AllHipHop.com has verified the passing of
acclaimed painter and football player Ernie Barnes, who died last Monday
(April 27) after an undisclosed illness.
Although a sports star in high school, segregation laws prevented Barnes
from admission at Duke and the University of North Carolina.
Instead, Barnes enrolled at North Carolina Central University on a
football scholarship while majoring in art.
He went on to play in the AFL league from 1960-1964 with the Redskins,
Colts, Chargers, and Broncos.
During his tenure, Barnes remained devoted to art, and in 1971 created
his seminal, post-mannerist painting Sugar Shack.
The work was prominently featured on the cover of Marvin Gayes
classic LP I Want You, and in the intro to the popular CBS
sitcom Good Times.
Barnes use of elongated black dancing figures and vibrant colors
became a popular trend in art, and led to many experts crediting him
with starting the Neo-Mannerism movement.
Ernie Barnes is one of the premier figurative artists of the late
20th and early 21st centuries. His richly detailed paintings and
drawings chronicling the lives of people have made a profound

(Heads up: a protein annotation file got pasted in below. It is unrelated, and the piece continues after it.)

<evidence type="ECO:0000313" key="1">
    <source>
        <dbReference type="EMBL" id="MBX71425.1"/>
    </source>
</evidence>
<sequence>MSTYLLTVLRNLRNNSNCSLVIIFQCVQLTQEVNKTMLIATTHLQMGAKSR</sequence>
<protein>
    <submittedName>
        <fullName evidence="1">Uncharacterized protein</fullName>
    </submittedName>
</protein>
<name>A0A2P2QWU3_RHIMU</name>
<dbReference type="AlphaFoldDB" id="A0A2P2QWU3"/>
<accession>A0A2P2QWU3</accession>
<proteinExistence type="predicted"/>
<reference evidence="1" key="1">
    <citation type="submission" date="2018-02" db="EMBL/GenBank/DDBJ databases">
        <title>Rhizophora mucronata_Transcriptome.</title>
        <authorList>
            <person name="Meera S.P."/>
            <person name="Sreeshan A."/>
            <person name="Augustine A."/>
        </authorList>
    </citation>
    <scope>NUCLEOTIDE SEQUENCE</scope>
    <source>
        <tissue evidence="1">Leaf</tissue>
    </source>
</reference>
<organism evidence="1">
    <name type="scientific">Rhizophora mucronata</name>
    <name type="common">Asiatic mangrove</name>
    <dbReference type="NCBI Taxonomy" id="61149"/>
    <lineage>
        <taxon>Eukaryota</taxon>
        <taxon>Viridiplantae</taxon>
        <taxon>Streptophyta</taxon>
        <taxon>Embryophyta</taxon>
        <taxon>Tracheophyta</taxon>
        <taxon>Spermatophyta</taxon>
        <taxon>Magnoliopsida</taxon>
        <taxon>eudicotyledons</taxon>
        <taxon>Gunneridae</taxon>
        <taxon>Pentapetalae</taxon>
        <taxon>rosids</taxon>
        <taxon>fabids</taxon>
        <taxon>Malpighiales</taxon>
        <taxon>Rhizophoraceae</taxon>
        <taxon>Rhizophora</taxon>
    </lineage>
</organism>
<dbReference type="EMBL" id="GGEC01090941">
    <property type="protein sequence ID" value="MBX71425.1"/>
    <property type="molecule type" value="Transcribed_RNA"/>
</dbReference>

contribution to the contemporary history of American art, stated Paul
Von Blum, Senior Lecturer in African American Studies, Communication
Studies, and Art History at University of California, Los Angeles.
His depictions of life for over forty years elevated him to the top
rank of African American artists in the United States. His images of
dignity, both reflecting and advancing the powerful visions of his
mentor Charles White, have solidified his stature in the grand tradition
of visual art, a reputation that will serve as a model for younger
artists for generations to come.
Barnes work also has had a direct impact on Hip-Hop culture.
In 1997, Bronx dup Camp Lo utilized the Sugar Shack painting as
the cover art for their classic debut Uptown Saturday Night.
In 2004, Kanye West commissioned him to create the painting A Life
Restored, a piece representing the rappers near fatal car accident
At press time, Barnes anticipated Liberating Humanity From
Within traveling exhibition will move forward as a posthumous